Saturday, October 15, 2011

Que Sera, Sera

I heard people grumbling as the first few dogs came off the course. The several inch layer of sand that had been unexpectedly covered over the hard pack dirt might have been fine for horses- but the agility handlers and their dogs were straining to run. Most of the dogs were disqualified or dropping bars on jumps they rarely miss. Asherel and Honeybun rocketed off the start line, exuberant and excited, and then it was clear that Asherel could hardly move. Honeybun was leaping and running, but leaving poor Asherel in the dust. Somehow they finished the course admirably, but Asherel was breathless and distraught, "I can't run in that!"
"Well, you did a very good job considering, and since you can't change it, just enjoy the next runs for what they are. Don't worry about doing well, just have fun and learn new things."

It was not the fault of  my dog club, who was sponsoring the event. They had rented the facility  with the nice hard pack dirt surface long ago, and were informed the night before the trial that the expected hard pack surface was now sand covered. The participants had long ago sent the checks, made hotel reservations, and packed their dogs for the trial. There was no way my club could change plans now. They hoped the surface wouldn't be as bad as it seemed likely to be.

The grumbling escalated. Several handlers told the organizers they were going home. I was in charge of finding workers for the first two classes. Since I looked official, with clip board and microphone in hand, I was a target for some of the frustration.
"I just wasted $400 on this weekend," said one upset lady, "They can just have my entry fee, but I am going home. I can't risk my knees or my dogs, running on this surface."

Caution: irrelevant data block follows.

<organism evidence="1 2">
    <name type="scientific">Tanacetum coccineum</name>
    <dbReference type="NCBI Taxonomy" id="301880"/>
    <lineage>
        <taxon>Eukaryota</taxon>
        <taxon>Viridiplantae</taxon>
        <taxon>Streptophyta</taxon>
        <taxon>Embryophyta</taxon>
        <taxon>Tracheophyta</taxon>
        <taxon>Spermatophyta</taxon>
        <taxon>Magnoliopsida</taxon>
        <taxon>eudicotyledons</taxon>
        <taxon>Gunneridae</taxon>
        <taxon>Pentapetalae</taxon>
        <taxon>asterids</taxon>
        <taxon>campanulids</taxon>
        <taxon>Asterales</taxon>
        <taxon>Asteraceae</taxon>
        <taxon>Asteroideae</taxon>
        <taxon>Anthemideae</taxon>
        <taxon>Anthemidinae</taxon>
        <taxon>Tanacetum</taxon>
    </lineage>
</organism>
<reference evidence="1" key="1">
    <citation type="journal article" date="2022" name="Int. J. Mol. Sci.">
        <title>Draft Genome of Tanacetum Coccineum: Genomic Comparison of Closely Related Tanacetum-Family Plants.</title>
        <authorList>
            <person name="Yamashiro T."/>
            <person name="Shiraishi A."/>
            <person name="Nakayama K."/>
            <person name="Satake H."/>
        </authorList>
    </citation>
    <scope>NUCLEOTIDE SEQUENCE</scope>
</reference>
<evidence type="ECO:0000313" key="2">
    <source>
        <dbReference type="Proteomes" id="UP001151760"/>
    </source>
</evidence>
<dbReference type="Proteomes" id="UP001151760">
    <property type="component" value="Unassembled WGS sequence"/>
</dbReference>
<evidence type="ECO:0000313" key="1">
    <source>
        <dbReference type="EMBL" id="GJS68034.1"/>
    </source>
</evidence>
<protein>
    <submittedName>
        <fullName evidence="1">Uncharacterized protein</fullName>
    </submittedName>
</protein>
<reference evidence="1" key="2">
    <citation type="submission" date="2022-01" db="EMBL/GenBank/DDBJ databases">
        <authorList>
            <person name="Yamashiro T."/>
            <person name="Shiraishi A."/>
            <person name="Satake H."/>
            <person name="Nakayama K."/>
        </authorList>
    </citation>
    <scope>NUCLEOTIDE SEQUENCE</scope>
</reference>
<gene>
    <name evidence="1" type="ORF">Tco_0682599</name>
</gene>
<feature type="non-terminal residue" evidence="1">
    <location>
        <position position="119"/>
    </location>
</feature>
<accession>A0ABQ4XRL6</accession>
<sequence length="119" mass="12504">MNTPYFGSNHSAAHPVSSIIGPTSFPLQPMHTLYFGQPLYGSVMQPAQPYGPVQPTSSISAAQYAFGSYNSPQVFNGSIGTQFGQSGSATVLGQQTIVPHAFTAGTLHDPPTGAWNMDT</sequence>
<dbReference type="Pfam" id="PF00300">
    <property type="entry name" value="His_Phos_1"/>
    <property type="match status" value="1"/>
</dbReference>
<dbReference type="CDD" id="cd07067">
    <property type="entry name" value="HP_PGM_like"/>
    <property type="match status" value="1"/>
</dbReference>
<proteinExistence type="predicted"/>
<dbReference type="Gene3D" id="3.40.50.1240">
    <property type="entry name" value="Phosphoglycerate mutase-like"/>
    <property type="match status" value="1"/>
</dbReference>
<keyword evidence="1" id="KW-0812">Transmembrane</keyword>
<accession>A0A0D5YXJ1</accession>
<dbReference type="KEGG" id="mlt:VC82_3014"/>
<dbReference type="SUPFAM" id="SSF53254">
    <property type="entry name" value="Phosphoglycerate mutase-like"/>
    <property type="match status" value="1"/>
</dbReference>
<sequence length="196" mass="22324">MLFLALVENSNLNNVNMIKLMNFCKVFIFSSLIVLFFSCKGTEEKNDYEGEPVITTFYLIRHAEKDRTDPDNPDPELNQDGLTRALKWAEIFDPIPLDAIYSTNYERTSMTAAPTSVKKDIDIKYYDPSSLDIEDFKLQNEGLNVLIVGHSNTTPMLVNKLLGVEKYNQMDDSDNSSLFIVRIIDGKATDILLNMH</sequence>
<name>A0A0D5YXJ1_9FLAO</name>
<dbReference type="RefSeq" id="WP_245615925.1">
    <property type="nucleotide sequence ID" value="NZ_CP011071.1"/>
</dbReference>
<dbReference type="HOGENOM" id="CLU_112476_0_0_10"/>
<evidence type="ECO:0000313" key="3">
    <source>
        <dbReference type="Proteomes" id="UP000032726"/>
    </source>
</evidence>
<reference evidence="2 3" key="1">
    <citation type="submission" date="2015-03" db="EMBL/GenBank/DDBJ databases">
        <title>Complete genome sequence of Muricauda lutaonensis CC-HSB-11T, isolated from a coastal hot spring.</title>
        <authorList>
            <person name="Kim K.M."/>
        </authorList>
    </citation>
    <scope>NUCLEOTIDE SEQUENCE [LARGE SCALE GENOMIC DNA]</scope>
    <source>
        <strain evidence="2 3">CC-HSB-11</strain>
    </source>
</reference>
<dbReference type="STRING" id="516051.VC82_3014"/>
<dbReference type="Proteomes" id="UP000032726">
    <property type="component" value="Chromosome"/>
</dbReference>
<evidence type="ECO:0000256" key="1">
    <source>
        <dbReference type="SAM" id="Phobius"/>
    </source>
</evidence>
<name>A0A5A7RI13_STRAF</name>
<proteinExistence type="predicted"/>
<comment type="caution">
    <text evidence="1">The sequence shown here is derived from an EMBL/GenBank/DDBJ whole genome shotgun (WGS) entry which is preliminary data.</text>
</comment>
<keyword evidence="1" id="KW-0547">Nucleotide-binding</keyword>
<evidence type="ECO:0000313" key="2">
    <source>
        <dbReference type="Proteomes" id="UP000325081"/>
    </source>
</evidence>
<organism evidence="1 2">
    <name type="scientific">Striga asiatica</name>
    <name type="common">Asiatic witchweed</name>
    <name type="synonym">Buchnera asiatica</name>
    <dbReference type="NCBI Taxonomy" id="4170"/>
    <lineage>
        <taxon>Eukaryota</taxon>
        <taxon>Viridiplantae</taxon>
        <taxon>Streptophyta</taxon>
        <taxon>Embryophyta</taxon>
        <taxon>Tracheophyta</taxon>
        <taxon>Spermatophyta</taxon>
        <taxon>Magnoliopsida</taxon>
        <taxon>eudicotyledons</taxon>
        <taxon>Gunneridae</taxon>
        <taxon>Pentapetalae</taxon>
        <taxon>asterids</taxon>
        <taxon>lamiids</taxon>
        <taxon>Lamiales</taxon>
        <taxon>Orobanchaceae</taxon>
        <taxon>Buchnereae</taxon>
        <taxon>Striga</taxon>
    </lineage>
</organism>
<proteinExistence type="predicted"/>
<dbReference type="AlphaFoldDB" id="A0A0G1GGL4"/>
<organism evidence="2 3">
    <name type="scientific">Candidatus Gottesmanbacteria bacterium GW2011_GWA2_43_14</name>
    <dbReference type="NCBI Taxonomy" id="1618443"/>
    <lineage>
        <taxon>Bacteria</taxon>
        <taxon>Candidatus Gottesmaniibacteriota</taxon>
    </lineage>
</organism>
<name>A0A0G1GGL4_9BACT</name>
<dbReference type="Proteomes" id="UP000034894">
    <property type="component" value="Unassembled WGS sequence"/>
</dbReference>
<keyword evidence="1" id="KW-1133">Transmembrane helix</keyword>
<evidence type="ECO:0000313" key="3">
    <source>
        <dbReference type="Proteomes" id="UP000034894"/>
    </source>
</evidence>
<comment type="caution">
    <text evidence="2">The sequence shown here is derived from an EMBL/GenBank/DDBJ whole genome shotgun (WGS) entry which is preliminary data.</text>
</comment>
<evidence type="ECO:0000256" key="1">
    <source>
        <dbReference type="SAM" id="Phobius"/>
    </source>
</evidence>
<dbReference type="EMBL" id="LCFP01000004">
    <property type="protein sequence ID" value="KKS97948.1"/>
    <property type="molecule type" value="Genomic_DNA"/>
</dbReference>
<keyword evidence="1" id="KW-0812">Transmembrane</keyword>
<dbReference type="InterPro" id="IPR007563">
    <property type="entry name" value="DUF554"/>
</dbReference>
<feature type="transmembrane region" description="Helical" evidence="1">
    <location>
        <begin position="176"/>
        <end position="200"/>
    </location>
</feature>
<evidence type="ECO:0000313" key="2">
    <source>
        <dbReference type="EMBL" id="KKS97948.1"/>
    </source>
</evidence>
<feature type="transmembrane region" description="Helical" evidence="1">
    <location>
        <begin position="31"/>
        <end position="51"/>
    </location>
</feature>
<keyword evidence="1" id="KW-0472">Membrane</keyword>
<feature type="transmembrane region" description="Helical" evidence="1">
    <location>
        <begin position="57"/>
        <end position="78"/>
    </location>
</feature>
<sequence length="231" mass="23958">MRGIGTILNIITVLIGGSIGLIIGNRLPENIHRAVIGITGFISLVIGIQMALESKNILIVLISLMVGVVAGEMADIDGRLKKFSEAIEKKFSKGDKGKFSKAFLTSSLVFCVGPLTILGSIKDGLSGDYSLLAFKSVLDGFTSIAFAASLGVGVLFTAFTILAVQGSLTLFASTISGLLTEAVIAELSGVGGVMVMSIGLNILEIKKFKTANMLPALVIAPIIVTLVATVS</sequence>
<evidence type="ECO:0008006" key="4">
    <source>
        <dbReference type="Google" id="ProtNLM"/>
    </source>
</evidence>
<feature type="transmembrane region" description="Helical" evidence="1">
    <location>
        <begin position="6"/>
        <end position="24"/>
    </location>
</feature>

I glanced at my unfilled worker clipboard, "Oh...would you want to work the next class then? We need a ring crew..."
The woman glared at me and shook her head, storming off.
"Is that a 'no' then?" I called after her.

Finally, the judges and organizers called a powwow. There was a plot of grass outside the sand covered arena. If they used just one ring instead of two, meaning the show would take twice as long, they could move all the equipment to the grass. Everyone there had to unanimously agree to this change, or they would just slog along with the dangerous and impossible sand surface. There was one dissenter, and the whole new scheme was almost tabled, but then the dissenter was dipped in boiling tar, and surprisingly changed her mind. The entire mob of dog handlers now moved together to take down the temporary fence encircling the sand ring, and erect it around the grass ring. The heavy equipment was moved piece by piece, with the hundred or so participants each swarming about with agility jumps, tunnels, chutes, tables, A-frames, teeters, and numbered cones in hand, like army ants. Within less than an hour, the show continued on the grass field.